On a Hewlett Packard brand laptop (HP) computer taken from defendant’s home on December 4, 2010, were 64 thumbnail size images of child porn or child erotica—nine of them, which depicted young or preteen girls in various states of undress, most wearing bikinis or panties, which could be viewed by the computer user on the screen, were shown to the jury. Because they were in unallocated space, meaning they had been deleted, it could not be determined when they were created or deleted. The 64 images had been saved to the hard drive before being deleted. The images could be consistent with an advertising page or the opening page from a model’s website showing the content of that website. The prosecution’s expert was not able to say that these images were displayed on the HP’s monitor, because they were in unallocated clusters, however, they were consistent with the images he found on the Compaq’s hard drive, which he opined had been on its monitor, and with the images he found on the Apple brand computer’s (Apple) hard drive (discussed below), some of which had been enlarged by the computer user. The HP laptop also contained web banner graphics of four very small images that had been spliced together to make one large, long image of preteen girls in various states of undress. A banner graphic is saved to a hard drive when a computer user goes to the website that contains the graphic. In the opinion of the prosecution’s expert, the girls in all of the above-mentioned images were under the age of 18. The images could have been saved by the computer user or automatically saved by the operating system, the latter when the computer user went to the website on which the images were displayed. Also on the HP laptop were deleted Google searches—the user name associated with them was Clark, which is defendant’s first name. The text that had been typed into the laptop by the computer user for these searches was “Russian ballet model, ” “hot preteen models, ” “nude preteen” and “nude preteen models.” In his opinion, the images he found on the Compaq, the HP and the Apple (discussed below) were images that would be found if a computer user entered these search terms. Google suggestions, which are suggested search terms that appear when the computer user begins typing a search term into the Google web page, are not saved to the Internet history but they are saved as a temporary file in unallocated space.[7] Therefore, the Internet history shows only the search term actually typed by the computer user and not the Google suggestions. In the prosecution expert’s opinion, Google suggestions would not suggest a term like “nude preteen model” and if a computer user typed “nude” into a search, a suggestion of “preteen” would not be made. There were no Google suggestion for “nude preteen.” When the prosecution’s expert typed “preteen nude” into a Google search on this computer, no suggestions related to child pornography or child erotica came up. He testified that due to federal law, Google does not suggest search terms that lead to child pornography. Although he could not say that the images on the HP laptop had been displayed on its screen, they were consistent with the images that were on the Apple computer, which were viewed and which will be described below.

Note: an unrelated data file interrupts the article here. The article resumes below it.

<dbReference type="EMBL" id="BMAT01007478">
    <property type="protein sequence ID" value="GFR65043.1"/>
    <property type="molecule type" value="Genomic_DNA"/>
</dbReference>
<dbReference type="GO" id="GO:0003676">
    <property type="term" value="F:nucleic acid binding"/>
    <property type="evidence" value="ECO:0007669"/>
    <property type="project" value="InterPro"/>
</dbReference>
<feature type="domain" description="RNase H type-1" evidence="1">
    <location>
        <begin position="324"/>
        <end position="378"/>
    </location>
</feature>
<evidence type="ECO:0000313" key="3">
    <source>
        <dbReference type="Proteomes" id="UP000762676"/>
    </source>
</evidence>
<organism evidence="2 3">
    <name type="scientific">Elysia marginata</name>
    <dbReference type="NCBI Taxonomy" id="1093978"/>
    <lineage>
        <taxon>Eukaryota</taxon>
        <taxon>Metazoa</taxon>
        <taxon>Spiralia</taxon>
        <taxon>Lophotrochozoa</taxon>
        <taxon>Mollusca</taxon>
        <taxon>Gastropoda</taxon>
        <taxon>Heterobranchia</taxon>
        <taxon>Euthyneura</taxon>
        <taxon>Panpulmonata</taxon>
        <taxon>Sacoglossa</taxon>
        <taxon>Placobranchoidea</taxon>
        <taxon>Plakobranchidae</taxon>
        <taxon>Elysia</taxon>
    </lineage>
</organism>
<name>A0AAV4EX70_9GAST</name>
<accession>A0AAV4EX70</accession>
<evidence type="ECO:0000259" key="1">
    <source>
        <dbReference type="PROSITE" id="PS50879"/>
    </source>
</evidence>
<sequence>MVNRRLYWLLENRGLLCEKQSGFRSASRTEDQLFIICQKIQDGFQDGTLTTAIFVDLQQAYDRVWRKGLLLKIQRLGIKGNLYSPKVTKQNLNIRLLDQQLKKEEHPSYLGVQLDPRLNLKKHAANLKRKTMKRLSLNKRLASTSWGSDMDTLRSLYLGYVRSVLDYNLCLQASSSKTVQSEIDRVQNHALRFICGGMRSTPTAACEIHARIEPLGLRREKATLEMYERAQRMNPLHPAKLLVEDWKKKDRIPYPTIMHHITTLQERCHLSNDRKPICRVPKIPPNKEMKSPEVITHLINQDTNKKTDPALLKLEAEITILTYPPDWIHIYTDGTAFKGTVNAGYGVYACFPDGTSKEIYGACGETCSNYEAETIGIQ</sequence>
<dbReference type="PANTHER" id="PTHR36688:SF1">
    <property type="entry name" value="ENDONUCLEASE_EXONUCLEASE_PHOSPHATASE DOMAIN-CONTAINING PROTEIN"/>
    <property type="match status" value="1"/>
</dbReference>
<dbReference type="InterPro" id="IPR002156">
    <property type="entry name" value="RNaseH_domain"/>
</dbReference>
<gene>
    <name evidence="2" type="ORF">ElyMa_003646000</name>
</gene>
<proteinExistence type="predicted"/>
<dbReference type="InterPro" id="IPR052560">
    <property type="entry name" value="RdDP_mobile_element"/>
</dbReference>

On the Apple computer, also taken from defendant’s home on January 4, 2010, were 268 images, which had been deleted, and of which the nine shown to the jury were representative. Because the 268 images were in unallocated clusters, meaning they had been deleted, it could not be determined when they were created or deleted. The nine images shown to the jury were of girls and boys, from infancy to early teen (all under 18), engaged in sexual acts or having their exposed genitals as the focus of the images. The images ranged in size from thumbnail to full-size large images, the latter meaning that they had been opened up, enlarged or modified by the user of the computer. Also on the Apple laptop was a web page banner for the Lolita’s Kingdom web page, deleted web pages to Lolita-type sites and child model sites for child erotica and 505 images of child erotica.

On an Acer brand mini-notebook computer, also taken from defendant’s home on January 4, 2010, were deleted web page entries showing web page names relating to child models or tiny girl pictures.